Philosophers warn us that it is a mistake to confuse analogies with identities, for while an analogy is a call to clarify the specific; it is not the specific itself. The United States frequently depicts the Caribbean as being in its “backyard” and as a mental construct to illustrate its proximity to the region; such a depiction is permissible. However, America seems to see its “Caribbean backyard” not in terms of a close neighbor, but in terms of a region of the earth that they have manifest destiny to own, control and push around. Such confusion turns an analogy into a principle of ownership.

         

Progressives the world over insists that the Caribbean consists of sovereign nations which have a right to plot their own destiny. Much like in the recent case of Haiti. The Caribbean nations are not parts of the USA like Hawaii; we are in nobody’s backyard. Grenada in 1981 posed no military threat or “subversive threat” to any nation in this hemisphere, so Reagan had no right to obliterate that nation’s sovereignty, just like President Bush had no right to obliterate the sovereignty of Iraq. In the meantime what is fearful is that the United States feels that is has natural rights to make every nation in the world her puppet.

 

Reagan’s legacy in the Caribbean proved that the United States violated all the rules in international law in its invasion of Grenada, and of making a mockery of the concept of national sovereignty. It broke the elementary rules of international law regarding the recognition of states; it broke the U.N. charter of the Organization of American States (OAS), of which it is one of the founding members. The Charters of the OAS states explicitly: “The territory of a state is inviolable, it may not be the object, even temporarily of military occupation or other measures of force taken by another state, directly or indirectly, on any grounds whatever.” Some international lawyers argued that even when the U.S unjustly invaded the Dominican Republic in 1965, it at least procured “legal cover.” At that time it claimed that it was called by the military government of the Dominican Republic to “restore order”. A claim, which it rammed through the OAS after the fact. In Grenada, on the other hand, the United States destroyed the legitimate government.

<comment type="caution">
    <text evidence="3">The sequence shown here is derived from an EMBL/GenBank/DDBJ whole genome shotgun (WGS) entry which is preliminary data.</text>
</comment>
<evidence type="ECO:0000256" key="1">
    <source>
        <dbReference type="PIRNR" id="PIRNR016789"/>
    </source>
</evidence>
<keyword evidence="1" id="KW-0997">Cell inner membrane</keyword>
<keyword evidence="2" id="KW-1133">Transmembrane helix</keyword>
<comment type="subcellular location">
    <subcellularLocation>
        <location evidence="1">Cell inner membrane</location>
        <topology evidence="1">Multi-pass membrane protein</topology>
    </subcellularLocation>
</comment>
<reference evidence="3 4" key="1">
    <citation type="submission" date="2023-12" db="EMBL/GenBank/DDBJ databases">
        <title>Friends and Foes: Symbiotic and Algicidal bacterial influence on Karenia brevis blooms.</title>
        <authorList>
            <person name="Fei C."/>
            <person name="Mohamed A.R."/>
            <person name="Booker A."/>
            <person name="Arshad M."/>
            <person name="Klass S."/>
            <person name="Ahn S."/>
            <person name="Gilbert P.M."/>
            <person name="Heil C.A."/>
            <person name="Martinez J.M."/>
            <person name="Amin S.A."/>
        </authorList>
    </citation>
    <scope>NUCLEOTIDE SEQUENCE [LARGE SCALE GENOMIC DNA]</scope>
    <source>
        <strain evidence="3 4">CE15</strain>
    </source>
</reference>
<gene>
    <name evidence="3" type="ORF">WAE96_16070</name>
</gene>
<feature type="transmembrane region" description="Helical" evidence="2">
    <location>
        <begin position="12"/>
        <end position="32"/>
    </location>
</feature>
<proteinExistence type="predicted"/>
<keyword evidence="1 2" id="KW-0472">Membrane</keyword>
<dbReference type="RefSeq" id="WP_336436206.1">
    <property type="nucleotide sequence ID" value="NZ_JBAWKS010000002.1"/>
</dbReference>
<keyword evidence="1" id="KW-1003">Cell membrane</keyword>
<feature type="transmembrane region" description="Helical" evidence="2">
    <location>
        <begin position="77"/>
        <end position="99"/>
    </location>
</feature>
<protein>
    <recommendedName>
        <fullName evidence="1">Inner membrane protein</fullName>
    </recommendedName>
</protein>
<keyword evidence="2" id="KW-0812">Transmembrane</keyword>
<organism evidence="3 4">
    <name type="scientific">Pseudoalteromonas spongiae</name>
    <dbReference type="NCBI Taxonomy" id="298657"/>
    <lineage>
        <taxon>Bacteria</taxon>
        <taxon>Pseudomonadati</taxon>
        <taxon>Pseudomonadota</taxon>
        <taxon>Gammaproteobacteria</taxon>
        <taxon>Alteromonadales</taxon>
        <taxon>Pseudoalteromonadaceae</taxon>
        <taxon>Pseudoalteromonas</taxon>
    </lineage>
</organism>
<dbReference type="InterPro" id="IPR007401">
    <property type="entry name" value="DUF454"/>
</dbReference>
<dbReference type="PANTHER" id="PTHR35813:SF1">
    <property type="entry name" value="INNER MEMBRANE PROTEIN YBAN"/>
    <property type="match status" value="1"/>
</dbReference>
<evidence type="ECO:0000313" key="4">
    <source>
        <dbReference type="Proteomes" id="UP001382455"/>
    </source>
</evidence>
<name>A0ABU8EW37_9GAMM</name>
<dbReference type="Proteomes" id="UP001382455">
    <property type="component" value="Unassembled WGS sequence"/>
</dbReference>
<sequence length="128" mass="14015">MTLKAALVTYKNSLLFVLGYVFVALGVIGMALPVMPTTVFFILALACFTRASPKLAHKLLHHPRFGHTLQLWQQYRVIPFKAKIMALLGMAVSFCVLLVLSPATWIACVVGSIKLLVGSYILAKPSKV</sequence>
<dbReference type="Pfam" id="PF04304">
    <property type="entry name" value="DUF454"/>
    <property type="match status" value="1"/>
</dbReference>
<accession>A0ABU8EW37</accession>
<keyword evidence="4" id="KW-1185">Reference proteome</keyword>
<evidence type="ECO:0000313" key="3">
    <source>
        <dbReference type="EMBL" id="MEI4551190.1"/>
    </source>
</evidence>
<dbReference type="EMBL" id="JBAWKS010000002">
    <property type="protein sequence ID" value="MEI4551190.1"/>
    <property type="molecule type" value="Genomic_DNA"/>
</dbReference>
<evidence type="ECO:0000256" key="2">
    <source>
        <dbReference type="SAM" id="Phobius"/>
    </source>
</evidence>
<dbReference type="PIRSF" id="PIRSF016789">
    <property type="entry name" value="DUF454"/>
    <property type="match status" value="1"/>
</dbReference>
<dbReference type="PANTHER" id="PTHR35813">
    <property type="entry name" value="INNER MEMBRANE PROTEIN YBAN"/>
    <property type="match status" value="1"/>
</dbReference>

Finally, the Reagan administration in trying to secure some legal legacy for its actions argued that the Organization of Eastern Caribbean States (OECS) provided a legal basis for the invasion. But as Time Magazine stated: “Grenada is one of the seven members of the OECS, the charter of which says that any decision to take military action must be unanimous. Grenada certainly did not agree to invade itself. Nor was it clear that the OECS formed in 1981, had any provision, or any right to authorize military intervention in one of its member states!” Without a doubt Reagan’s legacy in the Caribbean was cemented by this lawless adventure based on the principle that might is right! When the definitive chapter on this event is written Reagan will be seen for what he was “a little man” not the colossus that the spin-doctors of Washington would have us believe.

 

 

 

 

Charles Fawkes is President of the National Consumer Association, Consumer columnist for the Nassau Guardian and organizer for the Commonwealth Group of Unions, Editor of the Headline News, The Consumer guard and The Worker’s Vanguard. He can be contacted at his office in the House of Labour at: [1-242]-326-6620. His e-mail address is fawkesmore@mail1.coralwave.com